achievements. “In my life I’ve met three very inspirational people who have really moved me,” Roots says. “Bob Marley, who I played football with in Battersea Park. He was very good. He could have gone professional. Nelson Mandela, who shaped my identity and inspired me spiritually, and Peter Jones who, well, who found a celebrity in a sauce.” Aside from those three inspirations, Roots also credits a higher power for his success. He is a committed Christian who was happy to speak to iBelieve about his faith. “Being from the Caribbean, I was surrounded by churches, so it is inevitable that I would have no choice but to be brought up in the faith,” he says. “Without my faith I would not be where I am today. It has gotten me through some very rough times in my life. I tend to pray for others, for the wellbeing of mankind. And I pray for my friends and family.” Roots was born Keith Valentine Graham in Content, Jamaica. The youngest of five, he lived with his grandparents until he



t’s time for that all important winter coat purchase and this autumn/winter it’s all about making a big fi rst impression. There will be no skimping on fabric! Dropped shoulders and long lengths are in this season and they’re the perfect fit for a tomboy at heart. The catwalks of Jaeger, Paul&Joe and Michael Kors have been covered in floor sweeping dressing-gown designs, cocoon coats, loose wraps and oversized boyfriend items. The Duchess of Cambridge has been a great ambassador for the long classic coat and has shown us how to add a touch of drama and elegance by slipping them on over an outfit. If you’re looking for a timeless and luxurious quality number it can get pricey, but it might be worth the investment if you count how many seasons it will see you through. However, if you want the classic look without the cost you may be pleasantly surprised by what the supermarkets can offer! Tesco’s F&F range of winter coats is one to keep an eye on.

Why not try country style and pop on a wax jacket? There’s Barbour or there’s Tesco’s F&F label at £30.

Warm front 24



Jag bearer!

New sports


aguar may well be owned by an Indian company, but its cars are still true Brits. Built and designed in the Midlands, the iconic brand has seen its sales increase despite economic gloom around the world. The company now hopes its latest car – officially unveiled at the Paris Motor Show in September – will add to its growing success. After five decades, the brand is returning to its sports roots with the F-Type. Although the XK – and before that the XJ-S – is sporty, it’s a four-seat grand tourer rather than a thoroughbred two-seater. You’ve got to fl ick back through decades of luxury saloons to fi nd the last two-seat sports machine to carry the Jaguar badge – the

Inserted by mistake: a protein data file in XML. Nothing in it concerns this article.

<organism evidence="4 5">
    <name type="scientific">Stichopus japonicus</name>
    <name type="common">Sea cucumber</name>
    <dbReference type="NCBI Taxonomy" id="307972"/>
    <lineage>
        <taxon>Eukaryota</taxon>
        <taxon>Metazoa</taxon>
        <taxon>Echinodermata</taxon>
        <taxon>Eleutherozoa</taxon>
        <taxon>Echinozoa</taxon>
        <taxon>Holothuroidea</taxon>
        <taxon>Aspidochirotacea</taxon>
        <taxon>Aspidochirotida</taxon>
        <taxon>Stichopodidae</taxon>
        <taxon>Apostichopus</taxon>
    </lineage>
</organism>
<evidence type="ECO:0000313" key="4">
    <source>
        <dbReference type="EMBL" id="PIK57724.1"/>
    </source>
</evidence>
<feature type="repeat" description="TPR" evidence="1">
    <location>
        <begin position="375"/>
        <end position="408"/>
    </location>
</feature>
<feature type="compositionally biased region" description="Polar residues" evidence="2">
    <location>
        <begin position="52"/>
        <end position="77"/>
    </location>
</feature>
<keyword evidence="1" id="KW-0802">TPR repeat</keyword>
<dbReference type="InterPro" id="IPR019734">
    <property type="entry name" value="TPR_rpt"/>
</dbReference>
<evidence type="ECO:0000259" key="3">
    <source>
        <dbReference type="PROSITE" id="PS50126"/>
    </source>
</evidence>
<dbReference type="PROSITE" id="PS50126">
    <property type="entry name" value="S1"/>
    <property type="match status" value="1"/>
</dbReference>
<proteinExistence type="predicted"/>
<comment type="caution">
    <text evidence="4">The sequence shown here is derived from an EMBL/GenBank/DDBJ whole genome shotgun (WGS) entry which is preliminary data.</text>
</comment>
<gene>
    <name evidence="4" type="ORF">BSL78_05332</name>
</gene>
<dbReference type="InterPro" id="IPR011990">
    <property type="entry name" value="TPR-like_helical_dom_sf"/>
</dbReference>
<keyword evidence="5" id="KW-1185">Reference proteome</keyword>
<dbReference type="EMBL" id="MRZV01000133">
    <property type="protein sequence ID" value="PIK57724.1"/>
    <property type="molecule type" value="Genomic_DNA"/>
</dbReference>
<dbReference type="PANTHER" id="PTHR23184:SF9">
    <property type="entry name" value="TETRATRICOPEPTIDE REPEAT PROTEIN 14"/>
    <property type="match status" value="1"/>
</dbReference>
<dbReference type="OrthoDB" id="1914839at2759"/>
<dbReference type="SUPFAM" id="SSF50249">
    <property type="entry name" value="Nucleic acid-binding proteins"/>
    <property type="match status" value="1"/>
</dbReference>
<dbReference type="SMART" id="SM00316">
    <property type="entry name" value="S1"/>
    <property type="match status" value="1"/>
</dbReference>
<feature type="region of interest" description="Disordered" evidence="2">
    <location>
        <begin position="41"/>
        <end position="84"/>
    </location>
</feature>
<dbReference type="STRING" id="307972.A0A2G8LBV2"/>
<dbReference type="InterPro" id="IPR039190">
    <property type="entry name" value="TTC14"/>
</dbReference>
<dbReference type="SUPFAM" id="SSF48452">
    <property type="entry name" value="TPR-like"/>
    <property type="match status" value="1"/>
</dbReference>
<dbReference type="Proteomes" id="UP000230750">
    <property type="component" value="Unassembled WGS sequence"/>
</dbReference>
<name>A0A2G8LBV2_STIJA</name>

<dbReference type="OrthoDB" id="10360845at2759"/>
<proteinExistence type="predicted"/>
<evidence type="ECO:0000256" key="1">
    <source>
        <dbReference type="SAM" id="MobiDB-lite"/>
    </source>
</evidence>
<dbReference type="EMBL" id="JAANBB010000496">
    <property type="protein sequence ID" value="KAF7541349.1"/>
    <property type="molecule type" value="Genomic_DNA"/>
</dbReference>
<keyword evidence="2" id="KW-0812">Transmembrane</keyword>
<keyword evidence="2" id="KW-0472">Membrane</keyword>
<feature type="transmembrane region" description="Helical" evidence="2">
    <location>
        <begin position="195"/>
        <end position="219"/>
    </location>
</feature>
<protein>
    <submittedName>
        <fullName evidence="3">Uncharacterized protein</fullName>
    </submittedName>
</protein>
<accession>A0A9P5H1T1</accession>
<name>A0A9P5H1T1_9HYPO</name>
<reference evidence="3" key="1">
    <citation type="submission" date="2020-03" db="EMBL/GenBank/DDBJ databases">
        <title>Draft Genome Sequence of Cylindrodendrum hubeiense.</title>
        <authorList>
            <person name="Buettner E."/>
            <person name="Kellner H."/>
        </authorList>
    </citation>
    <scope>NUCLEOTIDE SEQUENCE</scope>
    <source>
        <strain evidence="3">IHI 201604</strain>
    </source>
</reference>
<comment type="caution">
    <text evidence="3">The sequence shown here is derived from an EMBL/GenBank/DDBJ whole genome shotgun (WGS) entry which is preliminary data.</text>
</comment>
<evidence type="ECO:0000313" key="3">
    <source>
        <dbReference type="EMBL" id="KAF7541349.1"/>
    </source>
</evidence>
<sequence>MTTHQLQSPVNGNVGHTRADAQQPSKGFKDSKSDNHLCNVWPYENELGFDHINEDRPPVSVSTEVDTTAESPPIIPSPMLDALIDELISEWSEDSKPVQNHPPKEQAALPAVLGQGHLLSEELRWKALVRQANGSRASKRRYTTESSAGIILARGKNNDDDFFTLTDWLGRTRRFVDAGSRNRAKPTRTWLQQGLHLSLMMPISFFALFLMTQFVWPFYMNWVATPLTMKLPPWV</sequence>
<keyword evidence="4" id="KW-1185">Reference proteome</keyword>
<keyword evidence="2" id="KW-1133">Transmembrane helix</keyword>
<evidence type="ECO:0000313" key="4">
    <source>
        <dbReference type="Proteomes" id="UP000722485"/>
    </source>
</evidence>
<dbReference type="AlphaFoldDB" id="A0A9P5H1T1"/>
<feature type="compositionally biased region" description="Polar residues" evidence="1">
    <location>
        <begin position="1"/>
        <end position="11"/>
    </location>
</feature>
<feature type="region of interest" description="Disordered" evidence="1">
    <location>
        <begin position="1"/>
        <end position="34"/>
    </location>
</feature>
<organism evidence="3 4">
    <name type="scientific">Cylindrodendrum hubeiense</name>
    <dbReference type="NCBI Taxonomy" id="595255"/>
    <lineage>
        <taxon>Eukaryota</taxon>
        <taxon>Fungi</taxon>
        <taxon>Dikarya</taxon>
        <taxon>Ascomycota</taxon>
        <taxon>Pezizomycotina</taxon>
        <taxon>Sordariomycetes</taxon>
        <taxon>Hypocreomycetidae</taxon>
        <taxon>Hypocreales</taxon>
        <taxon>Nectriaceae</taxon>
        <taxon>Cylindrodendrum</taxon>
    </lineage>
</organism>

car revealed to fly flag for Britain legendary E-Type. The F-Type bears a resemblance at the front to its famously fast forebear, but beyond that the aluminium-bodied machine is right up to date and doesn’t lean heavily on retro to make its powerful point. The aluminium architecture has been optimised to provide the stiffest possible underpinnings for the suspension with rigidity gains of more than 30 per cent in key areas compared to any other Jaguar. Three variants will be available at launch – F-Type, F-Type S and F-Type V8 S. Each is distinguished by the power output of its supercharged petrol engine with all engines featuring stop/start technology to maximise efficiency.

LEGEND: The E-Type Jaguar

A new 3.0-litre V6, developed from Jaguar’s highly acclaimed 5.0-litre V8, is available in either 340PS or 380PS variants, powering the F-Type and F-Type S respectively. Both will exhibit the same freerevving, willing nature that will suit the enthusiastic driver. The F-Type will hit the road in the middle of 2013, and expect prices to start at £58,500, rising to £79,950 for the V8 S.



Light in dark days Toffee apples, candy floss and bonfires all work best on cold, dark November evenings, but as the nights grow long it can be hard not to feel a sense of gloom. The Bible has plenty to say about hope...

Bible focus Psalm 62:5 – ‘Find rest, O my soul, in God alone; my hope comes from him.’ Hope is an incredibly important part of life. Without it, it’s impossible to be happy and fulfilled, because no matter how good today is, there’s nothing to look forward to. Without hope, it’s impossible to find rest – that is rest which restores

and refreshes you, not a brief break from the stress you spend most of the time carrying. As the Psalmist writes, it’s important for us to find both rest and hope in God. Furthermore, he is our only source. Christianity isn’t a mix and match religion, which you can bolt on to your life to use when needed. Salvation is much more than a life jacket – it’s intended for when you’re not

drowning too. Placing our hope in God and finding our rest in him can sound a bit mystical, but it means trusting him that the future is looked after and not needing to know every kink in the journey yourself. Today, why not try to take a minute to remind yourself that God knows what’s going on, has a plan and is carrying it out? Then rest in the knowledge that God is good – and he loves you. \



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Jordan dares to be

Waste of money or worth every penny? Choosing the best headphones

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NOVEMBER 2012 • Issue 10

• £2.90




The mother of all ready meals Yummy chicken & leek pie

Amy Grant


Youngest ever Miss America

ies fl New Jag fl for Brita in


ribe Great reasons to subfoscr Sundays


iBelie e

Why Songs of Prai


KEEP WARM This winter’s hottest hats and coats